“For the majority of major London hotels, America is the number one market … they aren’t going to come. It’s looking like the fourth quarter is when we will start [to get back to normal].”

Firms such as the Stafford Collection have been haemorrhaging staff. “It’s been devastating,” says Procter. “We’ve had to close three times now, so the impact on our business has been huge.

“We’ve had to make half the workforce redundant, including people who have worked for me for decades.”

“When we reopen, the levels of business will be nowhere near what they were in early 2020.”

The Stafford Collection’s outposts have received just £9,000 in government support over three months, which Procter says “does not wipe the sides of electricity bills for a week.”

Over in the east of the city, Richard Wynne, owner of Shoreditch bar Callooh Callay, is similarly scathing about the government’s handling of hospitality.

“Assuming the current lockdown runs until mid-March, we will have been closed two out of every three days, which is financially crippling,” he says.

Pre-lockdown 3.0, UK Hospitality predicted that up to 95 per cent of operators in Tier 4 areas (under which food and drinks businesses could not operate, except for takeaway) would not be able to survive.

“This will be devastating for London as a destination, not just for international tourists but local tourists coming in from Home Counties and maybe beyond,” says Wynne.

“The hotels can’t run at 20 per cent occupancy so they will close, restaurants will be left to rot along with whatever is in the chest freezer.

“With the Brexit transition complete, I feel we will see a huge drop in quality and go back to the bad old days of the nineties where everything will once again be factory produced, which will topple London from being a global tourist hotspot to a laughable annex of European leftovers.”

primrose hill - AFP
primrose hill - AFP

The future is also bleak for visitors attractions such as zoos, gardens, museums and galleries, suggests Bernard Donoghue, director of the Association of Leading Visitor Attractions (ALVA) and the mayor of London’s Ambassador for Cultural Tourism. He says all of the above are in financial crisis.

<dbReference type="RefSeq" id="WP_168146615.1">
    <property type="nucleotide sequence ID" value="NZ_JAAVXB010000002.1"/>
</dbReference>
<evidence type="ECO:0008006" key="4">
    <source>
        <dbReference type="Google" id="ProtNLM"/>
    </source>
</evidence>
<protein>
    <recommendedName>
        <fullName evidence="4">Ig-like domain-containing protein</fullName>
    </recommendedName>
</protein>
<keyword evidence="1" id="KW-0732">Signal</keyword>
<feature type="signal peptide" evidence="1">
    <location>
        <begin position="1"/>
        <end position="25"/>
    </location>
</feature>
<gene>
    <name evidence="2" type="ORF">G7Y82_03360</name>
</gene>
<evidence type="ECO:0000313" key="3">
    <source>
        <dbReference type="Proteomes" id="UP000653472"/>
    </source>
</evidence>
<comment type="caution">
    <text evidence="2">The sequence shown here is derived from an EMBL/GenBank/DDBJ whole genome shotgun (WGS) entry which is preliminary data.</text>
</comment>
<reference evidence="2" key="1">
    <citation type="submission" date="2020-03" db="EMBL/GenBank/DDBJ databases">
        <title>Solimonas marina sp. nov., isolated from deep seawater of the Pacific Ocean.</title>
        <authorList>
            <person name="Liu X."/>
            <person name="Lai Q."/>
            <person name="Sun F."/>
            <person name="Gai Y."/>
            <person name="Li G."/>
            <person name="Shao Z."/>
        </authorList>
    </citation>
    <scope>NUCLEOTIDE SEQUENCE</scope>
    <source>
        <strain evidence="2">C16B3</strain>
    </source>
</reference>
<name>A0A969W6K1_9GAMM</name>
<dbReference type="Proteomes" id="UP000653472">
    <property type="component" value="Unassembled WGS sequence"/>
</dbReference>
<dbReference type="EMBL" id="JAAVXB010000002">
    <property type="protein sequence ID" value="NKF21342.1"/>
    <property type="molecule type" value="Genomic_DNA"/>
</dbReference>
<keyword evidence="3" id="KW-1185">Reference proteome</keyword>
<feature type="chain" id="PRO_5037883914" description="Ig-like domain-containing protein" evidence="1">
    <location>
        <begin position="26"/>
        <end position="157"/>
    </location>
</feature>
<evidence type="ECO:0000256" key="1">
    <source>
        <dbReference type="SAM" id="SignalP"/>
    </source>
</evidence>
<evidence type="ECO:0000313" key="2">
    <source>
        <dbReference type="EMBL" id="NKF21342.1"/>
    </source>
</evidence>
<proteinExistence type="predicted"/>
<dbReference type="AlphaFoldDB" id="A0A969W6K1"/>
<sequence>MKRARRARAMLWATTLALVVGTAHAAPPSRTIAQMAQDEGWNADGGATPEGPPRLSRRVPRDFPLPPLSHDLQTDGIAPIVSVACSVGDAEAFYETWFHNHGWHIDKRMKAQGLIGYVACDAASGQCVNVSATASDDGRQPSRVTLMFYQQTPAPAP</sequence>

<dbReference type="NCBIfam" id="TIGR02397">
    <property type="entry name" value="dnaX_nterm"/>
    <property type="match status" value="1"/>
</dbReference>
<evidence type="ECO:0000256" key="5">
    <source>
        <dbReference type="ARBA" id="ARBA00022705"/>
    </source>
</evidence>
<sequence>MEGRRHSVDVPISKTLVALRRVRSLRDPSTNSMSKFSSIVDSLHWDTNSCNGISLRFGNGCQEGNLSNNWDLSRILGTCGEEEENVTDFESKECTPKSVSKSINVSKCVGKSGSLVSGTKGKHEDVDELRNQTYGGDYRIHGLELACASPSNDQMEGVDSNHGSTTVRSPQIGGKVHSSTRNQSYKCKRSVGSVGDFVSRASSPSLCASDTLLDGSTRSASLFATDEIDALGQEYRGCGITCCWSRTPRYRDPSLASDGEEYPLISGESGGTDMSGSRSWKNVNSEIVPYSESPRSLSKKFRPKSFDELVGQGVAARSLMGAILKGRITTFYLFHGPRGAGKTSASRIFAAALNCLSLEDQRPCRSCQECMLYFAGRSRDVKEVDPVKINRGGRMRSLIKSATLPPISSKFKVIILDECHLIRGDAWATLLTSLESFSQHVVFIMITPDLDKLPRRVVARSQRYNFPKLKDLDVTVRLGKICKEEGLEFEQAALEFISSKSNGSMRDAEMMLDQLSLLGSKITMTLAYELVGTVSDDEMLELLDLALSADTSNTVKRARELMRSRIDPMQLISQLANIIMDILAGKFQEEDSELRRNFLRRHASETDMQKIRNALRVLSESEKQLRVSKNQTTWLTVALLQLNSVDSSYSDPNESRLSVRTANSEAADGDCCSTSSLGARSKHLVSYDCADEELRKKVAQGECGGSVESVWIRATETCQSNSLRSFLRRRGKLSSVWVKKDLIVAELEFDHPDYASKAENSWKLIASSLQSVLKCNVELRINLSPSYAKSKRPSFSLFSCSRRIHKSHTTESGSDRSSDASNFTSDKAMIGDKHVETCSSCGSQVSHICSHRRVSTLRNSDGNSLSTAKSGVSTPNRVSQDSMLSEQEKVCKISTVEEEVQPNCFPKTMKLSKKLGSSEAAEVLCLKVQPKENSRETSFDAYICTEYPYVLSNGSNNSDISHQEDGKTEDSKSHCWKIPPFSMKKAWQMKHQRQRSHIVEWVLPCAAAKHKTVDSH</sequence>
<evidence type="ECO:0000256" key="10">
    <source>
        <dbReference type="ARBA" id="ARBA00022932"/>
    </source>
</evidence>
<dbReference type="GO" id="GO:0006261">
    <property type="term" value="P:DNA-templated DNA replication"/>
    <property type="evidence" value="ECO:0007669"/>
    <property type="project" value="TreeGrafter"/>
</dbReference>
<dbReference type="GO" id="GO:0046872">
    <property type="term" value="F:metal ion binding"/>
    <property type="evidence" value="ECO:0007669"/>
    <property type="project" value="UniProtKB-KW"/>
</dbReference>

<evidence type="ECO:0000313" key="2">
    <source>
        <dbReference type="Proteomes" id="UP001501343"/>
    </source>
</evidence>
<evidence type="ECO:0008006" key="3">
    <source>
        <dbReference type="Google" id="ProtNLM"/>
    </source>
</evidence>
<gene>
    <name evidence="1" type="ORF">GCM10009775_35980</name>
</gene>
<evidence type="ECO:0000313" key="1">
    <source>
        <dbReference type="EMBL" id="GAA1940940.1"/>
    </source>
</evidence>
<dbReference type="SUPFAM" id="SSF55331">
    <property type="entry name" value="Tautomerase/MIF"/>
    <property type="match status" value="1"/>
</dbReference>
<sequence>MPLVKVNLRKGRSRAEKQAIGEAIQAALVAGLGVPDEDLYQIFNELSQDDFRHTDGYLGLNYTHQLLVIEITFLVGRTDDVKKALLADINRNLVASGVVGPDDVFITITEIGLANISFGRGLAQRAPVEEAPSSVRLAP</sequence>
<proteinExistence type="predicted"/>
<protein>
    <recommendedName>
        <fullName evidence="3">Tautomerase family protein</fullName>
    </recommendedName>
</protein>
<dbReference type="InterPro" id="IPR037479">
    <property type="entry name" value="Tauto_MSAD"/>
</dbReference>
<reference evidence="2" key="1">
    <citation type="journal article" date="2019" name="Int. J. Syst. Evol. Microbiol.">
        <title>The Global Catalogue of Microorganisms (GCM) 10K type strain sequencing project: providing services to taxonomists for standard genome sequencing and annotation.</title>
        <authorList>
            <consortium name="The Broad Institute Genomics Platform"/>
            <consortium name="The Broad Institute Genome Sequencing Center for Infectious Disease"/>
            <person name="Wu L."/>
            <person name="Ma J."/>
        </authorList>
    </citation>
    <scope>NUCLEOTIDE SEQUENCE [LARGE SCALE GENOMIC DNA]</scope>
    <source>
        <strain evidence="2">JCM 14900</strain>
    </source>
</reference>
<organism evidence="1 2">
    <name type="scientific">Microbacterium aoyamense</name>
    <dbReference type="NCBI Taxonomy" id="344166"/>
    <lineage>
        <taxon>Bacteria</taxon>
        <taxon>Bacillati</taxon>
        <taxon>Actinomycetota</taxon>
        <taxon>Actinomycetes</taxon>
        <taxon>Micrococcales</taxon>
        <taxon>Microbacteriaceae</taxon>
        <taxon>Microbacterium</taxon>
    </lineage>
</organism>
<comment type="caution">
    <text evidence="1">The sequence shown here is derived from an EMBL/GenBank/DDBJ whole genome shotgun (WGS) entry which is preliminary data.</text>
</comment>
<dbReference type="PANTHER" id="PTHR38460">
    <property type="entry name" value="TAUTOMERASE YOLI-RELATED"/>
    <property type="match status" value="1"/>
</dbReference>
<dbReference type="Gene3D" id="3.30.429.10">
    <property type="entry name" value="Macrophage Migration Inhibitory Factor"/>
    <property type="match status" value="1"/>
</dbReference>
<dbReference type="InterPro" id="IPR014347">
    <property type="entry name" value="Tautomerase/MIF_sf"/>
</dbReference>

“[These attractions] are almost entirely dependent on the money spent by visitors to survive and some have opened, in the brief periods they could, to just 3–4 per cent of normal capacity in order to adhere to social distancing requirements,” he says.

“They must be allowed to open in time for Easter, at the latest, in order to benefit from only their second Bank Holiday for a whole year, and the Government must maintain the reduced rate of VAT for attractions and hospitality beyond the end of this financial year if these companies are to have any hope in repairing their balance sheets and surviving,” Donoghue adds.

All this said, there is hope London's tourism industry can regain its buzz this year (at least among domestic visitors) as the vaccine is rolled out further – the UK is fourth in the worldwide Covid immunisation league table with 6.9 doses having been administered per 100 people, to date.

Meanwhile, Simpson, of London & Partners, points to signs of renewed demand.

He says: “Skyscanner data shows that London is the most searched destination for Americans looking to travel next summer, which is really encouraging.

“We are confident that there will be a sharp recovery in international tourism to London.”

Even Procter sees a glimmer of light: “There’s no city like London in the world […] and our business can make people smile again quicker than anyone else.

“We have to get open again and begin a roaring twenties.”